Teaching Practices and Student Achievement: Report of First-Year Findings from the "Mosaic" Study of Systemic Initiatives in Mathematics and Science

Teaching Practices and Student Achievement: Report of First-Year Findings from the "Mosaic" Study of Systemic Initiatives in Mathematics and Science

Teaching Practices and Student Achievement: Report of First-Year Findings from the "Mosaic" Study of Systemic Initiatives in Mathematics and Science

Teaching Practices and Student Achievement: Report of First-Year Findings from the "Mosaic" Study of Systemic Initiatives in Mathematics and Science

Synopsis

In our increasingly technological society, improving students' performance in mathematics and science has become a critical challenge. During the 1990s, the National Science Foundation funded a series of Systemic Initiatives designed to change the way these subjects are being taught in schools throughout the country. These initiatives sought to align all aspects of the educational system in support of ambitious curriculum and performance standards, with particular emphasis on teacher training and professional development to promote effective changes in instructional practice.

Excerpt

During the 1990s, the National Science Foundation (NSF) funded a number of large-scale initiatives designed to change the way mathematics and science are taught in schools. These efforts, called Systemic Initiatives (SIs), shared a common emphasis on aligning all aspects of the educational system in support of ambitious curriculum and performance standards. Particular emphasis was placed on teacher training and professional development to promote changes in instructional practice that would enable students to achieve the new standards.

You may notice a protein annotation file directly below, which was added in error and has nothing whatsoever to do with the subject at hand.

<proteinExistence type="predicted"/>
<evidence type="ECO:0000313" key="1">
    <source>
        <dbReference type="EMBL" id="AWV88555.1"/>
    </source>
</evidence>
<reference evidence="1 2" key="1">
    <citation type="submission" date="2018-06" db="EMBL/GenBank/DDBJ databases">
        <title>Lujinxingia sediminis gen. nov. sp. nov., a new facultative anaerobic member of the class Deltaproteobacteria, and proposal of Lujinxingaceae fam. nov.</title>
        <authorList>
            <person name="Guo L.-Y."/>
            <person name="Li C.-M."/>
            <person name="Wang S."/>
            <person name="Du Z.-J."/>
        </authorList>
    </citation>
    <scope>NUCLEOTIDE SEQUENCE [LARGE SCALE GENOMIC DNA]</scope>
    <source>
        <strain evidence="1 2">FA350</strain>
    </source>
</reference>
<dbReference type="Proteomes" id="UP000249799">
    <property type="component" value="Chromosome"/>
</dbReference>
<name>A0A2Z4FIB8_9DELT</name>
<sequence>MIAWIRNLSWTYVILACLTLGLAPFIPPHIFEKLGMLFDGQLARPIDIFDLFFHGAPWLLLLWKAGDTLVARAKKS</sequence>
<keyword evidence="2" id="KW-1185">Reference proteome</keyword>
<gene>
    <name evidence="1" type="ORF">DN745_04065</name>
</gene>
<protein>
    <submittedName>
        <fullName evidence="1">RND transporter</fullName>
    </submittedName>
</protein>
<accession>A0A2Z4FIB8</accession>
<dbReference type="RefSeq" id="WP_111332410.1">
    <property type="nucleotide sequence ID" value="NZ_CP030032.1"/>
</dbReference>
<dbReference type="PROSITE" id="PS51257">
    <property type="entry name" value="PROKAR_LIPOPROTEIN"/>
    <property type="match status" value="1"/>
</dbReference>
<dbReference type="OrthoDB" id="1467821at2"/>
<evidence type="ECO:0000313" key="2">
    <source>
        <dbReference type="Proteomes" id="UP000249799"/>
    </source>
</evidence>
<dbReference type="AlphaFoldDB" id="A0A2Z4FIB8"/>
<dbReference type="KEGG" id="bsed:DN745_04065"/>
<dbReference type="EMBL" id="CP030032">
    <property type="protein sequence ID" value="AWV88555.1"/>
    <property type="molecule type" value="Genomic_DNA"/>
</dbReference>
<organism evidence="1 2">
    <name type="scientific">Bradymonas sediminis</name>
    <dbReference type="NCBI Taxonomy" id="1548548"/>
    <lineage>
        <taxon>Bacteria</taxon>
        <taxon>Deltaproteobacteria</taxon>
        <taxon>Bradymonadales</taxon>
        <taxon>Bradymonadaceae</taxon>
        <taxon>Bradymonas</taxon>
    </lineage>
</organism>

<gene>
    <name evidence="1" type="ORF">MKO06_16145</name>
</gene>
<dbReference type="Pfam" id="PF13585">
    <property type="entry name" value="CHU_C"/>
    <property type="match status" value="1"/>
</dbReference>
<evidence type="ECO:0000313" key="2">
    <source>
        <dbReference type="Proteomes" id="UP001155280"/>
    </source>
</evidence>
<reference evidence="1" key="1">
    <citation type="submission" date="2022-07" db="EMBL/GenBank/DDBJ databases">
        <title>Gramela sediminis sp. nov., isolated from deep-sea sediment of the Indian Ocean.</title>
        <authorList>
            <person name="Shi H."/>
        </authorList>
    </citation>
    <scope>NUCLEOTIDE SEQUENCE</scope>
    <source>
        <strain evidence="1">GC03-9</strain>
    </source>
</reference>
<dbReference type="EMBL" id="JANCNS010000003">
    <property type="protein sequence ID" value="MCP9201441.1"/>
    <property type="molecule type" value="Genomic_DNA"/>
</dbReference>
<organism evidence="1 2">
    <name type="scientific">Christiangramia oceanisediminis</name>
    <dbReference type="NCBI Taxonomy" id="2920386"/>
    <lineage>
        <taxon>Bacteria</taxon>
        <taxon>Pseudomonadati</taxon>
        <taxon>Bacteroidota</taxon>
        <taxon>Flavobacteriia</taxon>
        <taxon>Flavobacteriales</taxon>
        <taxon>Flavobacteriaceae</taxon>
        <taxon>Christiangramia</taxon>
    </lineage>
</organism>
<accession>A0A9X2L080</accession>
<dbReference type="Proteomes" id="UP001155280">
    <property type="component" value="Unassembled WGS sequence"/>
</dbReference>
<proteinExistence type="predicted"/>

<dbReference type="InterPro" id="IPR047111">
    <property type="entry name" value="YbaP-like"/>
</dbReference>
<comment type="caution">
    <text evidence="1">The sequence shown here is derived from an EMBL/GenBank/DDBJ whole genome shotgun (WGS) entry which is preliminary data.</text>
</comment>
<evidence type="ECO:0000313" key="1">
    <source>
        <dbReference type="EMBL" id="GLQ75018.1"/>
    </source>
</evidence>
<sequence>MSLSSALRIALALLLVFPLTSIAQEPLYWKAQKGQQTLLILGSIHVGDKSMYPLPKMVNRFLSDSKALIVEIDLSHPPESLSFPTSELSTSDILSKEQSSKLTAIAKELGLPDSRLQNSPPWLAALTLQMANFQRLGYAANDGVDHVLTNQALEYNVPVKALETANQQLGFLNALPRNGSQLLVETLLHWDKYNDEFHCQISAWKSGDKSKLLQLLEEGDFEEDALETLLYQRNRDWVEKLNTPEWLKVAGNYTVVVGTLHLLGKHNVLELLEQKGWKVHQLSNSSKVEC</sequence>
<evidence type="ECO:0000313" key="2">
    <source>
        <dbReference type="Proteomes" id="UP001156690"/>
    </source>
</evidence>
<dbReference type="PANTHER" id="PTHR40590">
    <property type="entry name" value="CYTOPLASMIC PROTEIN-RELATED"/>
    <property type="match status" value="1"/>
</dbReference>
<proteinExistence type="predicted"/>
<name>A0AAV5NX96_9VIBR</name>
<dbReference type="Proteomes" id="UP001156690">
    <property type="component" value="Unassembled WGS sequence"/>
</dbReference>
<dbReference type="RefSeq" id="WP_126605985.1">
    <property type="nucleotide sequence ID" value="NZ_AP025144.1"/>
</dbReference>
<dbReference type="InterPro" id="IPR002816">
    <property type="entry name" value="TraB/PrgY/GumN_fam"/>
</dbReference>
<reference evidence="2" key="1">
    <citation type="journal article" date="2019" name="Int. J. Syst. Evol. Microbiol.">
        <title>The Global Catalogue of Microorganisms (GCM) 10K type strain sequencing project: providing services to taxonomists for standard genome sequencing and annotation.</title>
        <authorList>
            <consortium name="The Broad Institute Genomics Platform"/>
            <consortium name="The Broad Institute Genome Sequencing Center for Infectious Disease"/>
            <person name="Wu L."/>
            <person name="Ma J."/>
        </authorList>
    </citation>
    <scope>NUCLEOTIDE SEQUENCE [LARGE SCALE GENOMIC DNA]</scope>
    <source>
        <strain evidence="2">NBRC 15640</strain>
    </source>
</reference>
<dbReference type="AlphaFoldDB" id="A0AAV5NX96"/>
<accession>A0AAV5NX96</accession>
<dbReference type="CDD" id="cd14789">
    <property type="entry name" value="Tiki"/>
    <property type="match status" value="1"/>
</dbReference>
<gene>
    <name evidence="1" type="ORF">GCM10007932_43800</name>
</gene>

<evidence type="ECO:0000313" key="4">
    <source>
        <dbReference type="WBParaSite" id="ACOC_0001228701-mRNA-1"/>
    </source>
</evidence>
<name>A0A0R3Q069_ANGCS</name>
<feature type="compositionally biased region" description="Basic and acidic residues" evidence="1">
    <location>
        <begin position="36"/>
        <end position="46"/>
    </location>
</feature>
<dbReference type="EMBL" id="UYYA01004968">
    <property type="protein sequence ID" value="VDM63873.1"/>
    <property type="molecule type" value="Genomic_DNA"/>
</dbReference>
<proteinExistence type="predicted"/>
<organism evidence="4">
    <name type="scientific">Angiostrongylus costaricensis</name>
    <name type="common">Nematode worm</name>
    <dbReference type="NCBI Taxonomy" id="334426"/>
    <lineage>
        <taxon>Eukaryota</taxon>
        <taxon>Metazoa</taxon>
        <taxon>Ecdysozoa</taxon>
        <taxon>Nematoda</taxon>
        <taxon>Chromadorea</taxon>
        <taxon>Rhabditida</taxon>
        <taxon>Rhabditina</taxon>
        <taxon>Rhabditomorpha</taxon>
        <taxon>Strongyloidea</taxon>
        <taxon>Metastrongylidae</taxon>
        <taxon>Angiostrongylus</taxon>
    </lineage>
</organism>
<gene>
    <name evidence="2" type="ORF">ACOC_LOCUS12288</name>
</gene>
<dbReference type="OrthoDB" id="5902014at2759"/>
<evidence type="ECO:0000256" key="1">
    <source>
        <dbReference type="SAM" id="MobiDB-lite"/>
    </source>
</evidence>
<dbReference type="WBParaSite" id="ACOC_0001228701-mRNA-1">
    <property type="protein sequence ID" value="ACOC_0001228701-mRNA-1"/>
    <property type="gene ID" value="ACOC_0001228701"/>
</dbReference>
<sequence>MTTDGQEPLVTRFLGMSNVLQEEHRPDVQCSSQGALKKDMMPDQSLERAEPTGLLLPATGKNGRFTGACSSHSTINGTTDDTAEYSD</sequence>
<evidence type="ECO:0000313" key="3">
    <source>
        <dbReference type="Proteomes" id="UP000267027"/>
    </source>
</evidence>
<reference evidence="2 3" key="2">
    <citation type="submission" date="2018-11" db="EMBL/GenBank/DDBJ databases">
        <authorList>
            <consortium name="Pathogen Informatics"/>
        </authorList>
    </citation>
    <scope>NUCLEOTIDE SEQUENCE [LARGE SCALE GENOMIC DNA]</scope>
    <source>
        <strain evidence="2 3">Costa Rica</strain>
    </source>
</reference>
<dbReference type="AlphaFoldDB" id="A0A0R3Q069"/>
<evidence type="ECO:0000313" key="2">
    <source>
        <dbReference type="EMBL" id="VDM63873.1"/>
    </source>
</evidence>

Funds were given to states, to urban school districts, and to consortia of districts to implement reforms consistent with NSF's purposes. Sites had considerable flexibility in designing their programs, and they adopted very different strategies for promoting reform. As a result, initial research on the SIs focused on the complex process of development and implementation. Although individual sites gathered information, after five years of funding, NSF had no broad picture of the effects of the reform on student achievement.

In 1996, NSF provided funds to RAND to investigate the relationships between student achievement in mathematics and science and the use of instructional practices that are consistent with systemic reforms. The study, called the Mosaic project, was conducted in two waves: A set of six sites (including both states and urban districts) that were implementing systemic reforms was studied during the 1996-97 school year, and a similar set of six sites was studied during the 1997-98 school year. The same basic analytic design was replicated at each site, and the study draws much of its power and generalizability from this replication.

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